American College of Medicine and Surgery

Chicago, Illinois

1901-1917

E-Travel

Most of what we know a about the early history of American College of Medicine and Surgery comes from its ads in various medical journals. HathiTrust has the 1911 Flexner Report, which profiled the school.  The 1904 Spalding Football Guide has the schedule and photo of the 1903 team.  The school seal (right) comes from the 1915 commencement program, used by permission of Etsy Studio.

History

Chicago Eclectic Medical College was founded in 1901.  It became American College of Medicine and Surgery in 1902; the same year it became the medical department of Valparaiso University.  In 1907 it adopted the name Chicago College of Medicine and Surgery.  In 1917 it was purchased by Loyola University.  The Irish Standard notes that this merger created a college of 400 students.  In 1948 that college became known as the Stritch School of Medicine, and as such continues today as a major research and medical school.

 

ACM&S advertised itself as “not a LARGE school but a GOOD one.” The Flexner Report lists an enrollment of 366 (up from 315).  But Flexner credits this increase on the school’s accepting advanced students from “low grade institutions.”   The teaching staff was 71 (37 professors); none were full time faculty.  Some Valparaiso faculty also taught classes at ACM&S.  

 

The Illinois Medical Bulletin reported in 1906 that beginning in 1908 ACM&S would require a preliminary year of physics, chemistry, biology and languages prior to a student’s admission.  However, Flexner found that this was not the case as a high school diploma or its equivalent was the only requirement.    In 1913 the school was included in the list of medical schools receiving a B classification from the American Medical Association  as “needing general improvements to be made acceptable.”

 

Before the merger, ACM&S students had chapters of four medical fraternities—Delta Omicrion Alpha, Phi Delta, Kappa Psi and Phi Chi.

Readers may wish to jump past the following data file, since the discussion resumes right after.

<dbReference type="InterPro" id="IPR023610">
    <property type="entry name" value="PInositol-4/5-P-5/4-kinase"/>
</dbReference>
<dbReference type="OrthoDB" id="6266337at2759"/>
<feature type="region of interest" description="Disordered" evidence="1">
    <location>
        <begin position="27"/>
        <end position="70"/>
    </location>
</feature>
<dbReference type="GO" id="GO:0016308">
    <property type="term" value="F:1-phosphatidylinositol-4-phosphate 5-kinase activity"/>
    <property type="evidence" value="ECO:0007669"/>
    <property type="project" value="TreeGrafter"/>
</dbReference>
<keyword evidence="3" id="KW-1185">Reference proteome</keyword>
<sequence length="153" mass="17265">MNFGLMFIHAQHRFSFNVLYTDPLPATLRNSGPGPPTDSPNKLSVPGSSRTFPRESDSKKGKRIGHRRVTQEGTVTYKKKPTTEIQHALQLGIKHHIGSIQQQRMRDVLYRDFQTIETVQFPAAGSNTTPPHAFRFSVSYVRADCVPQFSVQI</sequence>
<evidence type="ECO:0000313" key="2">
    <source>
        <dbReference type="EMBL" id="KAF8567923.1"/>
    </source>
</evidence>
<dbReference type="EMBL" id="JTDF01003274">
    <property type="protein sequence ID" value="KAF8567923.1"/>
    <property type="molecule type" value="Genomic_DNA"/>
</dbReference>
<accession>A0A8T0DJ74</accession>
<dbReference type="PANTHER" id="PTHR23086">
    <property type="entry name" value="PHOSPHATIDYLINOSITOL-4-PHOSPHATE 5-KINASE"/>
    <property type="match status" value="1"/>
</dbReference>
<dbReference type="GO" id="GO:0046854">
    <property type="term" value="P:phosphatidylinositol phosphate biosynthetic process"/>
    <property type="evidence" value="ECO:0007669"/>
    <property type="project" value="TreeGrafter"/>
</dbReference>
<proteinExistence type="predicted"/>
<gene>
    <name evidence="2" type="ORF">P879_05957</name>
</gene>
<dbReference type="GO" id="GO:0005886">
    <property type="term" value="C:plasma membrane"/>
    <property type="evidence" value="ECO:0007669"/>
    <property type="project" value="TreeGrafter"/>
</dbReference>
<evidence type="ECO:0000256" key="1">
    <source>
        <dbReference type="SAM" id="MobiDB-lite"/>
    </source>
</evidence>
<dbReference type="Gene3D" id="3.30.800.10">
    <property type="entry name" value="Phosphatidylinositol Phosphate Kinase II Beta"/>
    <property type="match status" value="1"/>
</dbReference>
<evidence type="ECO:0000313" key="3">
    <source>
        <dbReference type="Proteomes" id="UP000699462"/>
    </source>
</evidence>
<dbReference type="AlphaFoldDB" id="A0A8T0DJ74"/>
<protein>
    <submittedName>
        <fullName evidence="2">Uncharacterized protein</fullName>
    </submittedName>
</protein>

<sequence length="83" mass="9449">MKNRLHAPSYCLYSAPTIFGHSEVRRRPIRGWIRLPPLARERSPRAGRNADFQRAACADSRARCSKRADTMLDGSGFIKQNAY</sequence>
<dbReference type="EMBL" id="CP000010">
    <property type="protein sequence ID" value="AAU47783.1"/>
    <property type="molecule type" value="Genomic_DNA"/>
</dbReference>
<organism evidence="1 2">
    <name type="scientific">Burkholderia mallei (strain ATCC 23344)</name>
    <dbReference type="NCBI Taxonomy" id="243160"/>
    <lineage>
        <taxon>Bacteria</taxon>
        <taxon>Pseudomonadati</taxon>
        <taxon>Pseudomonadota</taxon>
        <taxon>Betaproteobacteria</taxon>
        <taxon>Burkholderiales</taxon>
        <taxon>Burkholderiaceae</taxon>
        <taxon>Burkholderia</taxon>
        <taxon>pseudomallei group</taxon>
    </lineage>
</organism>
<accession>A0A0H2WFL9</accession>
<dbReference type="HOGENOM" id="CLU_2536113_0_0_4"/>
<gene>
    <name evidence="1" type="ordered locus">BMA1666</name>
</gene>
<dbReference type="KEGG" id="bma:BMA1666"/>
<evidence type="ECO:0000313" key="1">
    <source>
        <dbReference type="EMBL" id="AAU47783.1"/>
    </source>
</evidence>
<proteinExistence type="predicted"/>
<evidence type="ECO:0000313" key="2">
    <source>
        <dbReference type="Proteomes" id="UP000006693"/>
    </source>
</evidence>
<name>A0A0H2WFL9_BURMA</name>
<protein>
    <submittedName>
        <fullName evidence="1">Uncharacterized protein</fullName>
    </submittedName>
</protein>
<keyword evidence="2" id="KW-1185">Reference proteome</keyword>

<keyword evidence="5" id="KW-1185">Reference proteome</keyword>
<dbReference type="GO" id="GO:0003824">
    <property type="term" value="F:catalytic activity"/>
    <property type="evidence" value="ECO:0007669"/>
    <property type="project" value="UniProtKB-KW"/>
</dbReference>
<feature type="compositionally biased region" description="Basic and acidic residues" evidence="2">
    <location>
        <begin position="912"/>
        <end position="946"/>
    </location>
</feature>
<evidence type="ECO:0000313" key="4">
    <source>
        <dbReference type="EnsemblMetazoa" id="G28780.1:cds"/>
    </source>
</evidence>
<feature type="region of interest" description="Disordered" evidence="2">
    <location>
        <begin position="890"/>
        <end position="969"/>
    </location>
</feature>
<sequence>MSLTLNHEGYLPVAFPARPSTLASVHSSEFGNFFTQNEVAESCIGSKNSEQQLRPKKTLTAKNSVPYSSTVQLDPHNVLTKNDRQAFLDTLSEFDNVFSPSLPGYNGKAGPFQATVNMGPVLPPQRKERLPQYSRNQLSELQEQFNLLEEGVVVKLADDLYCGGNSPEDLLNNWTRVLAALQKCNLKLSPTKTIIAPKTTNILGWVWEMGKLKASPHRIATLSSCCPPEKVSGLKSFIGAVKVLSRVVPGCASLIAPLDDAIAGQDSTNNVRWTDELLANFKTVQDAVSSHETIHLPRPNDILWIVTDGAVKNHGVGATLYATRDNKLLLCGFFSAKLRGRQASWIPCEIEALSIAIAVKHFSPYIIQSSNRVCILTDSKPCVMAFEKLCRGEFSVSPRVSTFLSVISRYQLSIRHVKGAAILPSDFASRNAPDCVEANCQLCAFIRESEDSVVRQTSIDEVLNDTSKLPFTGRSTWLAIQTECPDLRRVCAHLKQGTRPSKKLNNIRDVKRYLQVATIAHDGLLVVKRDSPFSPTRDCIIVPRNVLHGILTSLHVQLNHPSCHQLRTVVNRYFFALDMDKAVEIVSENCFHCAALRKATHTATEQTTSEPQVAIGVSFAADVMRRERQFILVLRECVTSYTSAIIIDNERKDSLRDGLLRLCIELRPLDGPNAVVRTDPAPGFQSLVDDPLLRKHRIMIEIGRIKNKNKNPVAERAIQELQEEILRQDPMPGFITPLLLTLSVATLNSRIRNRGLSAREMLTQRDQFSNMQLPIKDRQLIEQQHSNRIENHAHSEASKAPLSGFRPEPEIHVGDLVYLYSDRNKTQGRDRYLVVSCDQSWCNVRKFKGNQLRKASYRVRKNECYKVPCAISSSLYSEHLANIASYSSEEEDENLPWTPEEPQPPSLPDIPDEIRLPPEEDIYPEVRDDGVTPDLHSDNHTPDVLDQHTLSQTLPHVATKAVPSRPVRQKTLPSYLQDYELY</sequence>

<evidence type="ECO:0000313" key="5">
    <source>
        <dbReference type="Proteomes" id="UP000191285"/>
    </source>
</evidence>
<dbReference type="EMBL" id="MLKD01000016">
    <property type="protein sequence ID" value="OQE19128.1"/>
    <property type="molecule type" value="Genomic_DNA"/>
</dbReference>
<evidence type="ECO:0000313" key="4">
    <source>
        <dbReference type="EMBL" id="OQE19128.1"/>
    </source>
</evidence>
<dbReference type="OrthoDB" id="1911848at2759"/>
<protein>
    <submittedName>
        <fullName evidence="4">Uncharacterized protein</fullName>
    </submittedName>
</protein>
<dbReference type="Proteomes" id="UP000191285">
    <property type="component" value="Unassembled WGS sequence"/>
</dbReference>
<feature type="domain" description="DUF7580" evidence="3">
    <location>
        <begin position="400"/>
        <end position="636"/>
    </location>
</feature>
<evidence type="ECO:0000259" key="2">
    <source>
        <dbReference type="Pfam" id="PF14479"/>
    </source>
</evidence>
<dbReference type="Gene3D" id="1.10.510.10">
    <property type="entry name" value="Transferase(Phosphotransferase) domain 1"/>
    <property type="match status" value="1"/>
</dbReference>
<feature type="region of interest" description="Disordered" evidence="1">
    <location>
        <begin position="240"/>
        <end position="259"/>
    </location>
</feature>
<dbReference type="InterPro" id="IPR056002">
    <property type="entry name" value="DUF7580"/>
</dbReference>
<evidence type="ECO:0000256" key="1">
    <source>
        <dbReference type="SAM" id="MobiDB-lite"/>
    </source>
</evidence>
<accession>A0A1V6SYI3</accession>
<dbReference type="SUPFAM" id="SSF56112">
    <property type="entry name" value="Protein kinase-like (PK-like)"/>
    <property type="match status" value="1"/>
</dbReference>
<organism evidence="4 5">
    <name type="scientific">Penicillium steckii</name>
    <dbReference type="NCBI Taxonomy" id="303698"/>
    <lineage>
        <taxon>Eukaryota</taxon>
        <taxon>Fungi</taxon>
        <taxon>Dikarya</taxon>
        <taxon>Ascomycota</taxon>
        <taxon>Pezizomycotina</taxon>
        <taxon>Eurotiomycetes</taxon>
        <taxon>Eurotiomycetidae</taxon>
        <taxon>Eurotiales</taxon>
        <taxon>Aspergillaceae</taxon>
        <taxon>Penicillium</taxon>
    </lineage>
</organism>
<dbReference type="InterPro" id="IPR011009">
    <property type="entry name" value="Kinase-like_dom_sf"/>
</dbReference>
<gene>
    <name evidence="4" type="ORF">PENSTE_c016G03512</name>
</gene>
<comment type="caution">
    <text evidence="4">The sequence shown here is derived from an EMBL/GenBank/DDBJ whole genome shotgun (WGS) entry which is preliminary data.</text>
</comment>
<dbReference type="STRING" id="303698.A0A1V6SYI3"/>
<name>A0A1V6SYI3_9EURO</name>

Bricks and Mortar

 

 

 

 

An adjoining building to the north contained the Free Dispensary.  A school ad claims that over a four-month period in 1905-06, supervised Senior students examined 2,000 patients there.

 

In 1903 ACM&S gave $10,000 to the Frances E. Willard National Temperance Hospital to build next door on Lincoln Avenue.  The hospital was connected to the college by a steel corridor extending across the alley.  In addition, ACN&S “enjoyed all the privileges offered by the famous Cook County Hospital,” thus providing students with abundant clinical opportunities.

 

When the school was purchased by Loyola University, the medical department immediately moved to the Lincoln Street facilities, remaining there until 1967.

In 1902 ACM&S purchased the former home of the Women’s Medical College at 333 South Lincoln Street (in “the midst of the greatest hospital and medical district in the United States.”  Built in 1877, it was a four story building with a frontage of 100 feet.  It contained two large amphitheaters, two recitation rooms, and what Flexner calls “the usual laboratories.”  The main floor measured about 30,000 square feet.  

This 1910 postcard view of the ACM&S complex shows the college building (left).  To its immediate right is the dispensary.  The corridor at the extreme left leads to the Willard Hospital.  Image courtesy of chicagopostcards.info.

Sports

            Colors: The seal suggests some shade of brown or gold

            Team name: Medics

American College of Medicine and Surgery played football for at least five years (1901-05)  The 1903 team played an eight-game schedule, winning six.  They defeated Kensington and Elgin Academies, St. Viateur’s College, Chicago Veterinary College, Northwestern Medical College, and a team from Ft. Sheridan.  Losses were to Notre Dame and Chicago Dental College.  The Medics seem to have competed reasonably well against similar teams.  However when they stepped out of their league to play Notre Dame and Michigan, they absorbed some horrendous beatings—92-0 and 142-0 to Notre Dame and 72-0 to Michigan in 1904—a game in which ACM&S registered minus total yardage, and the game was stopped after eight and a half minutes of the second half.

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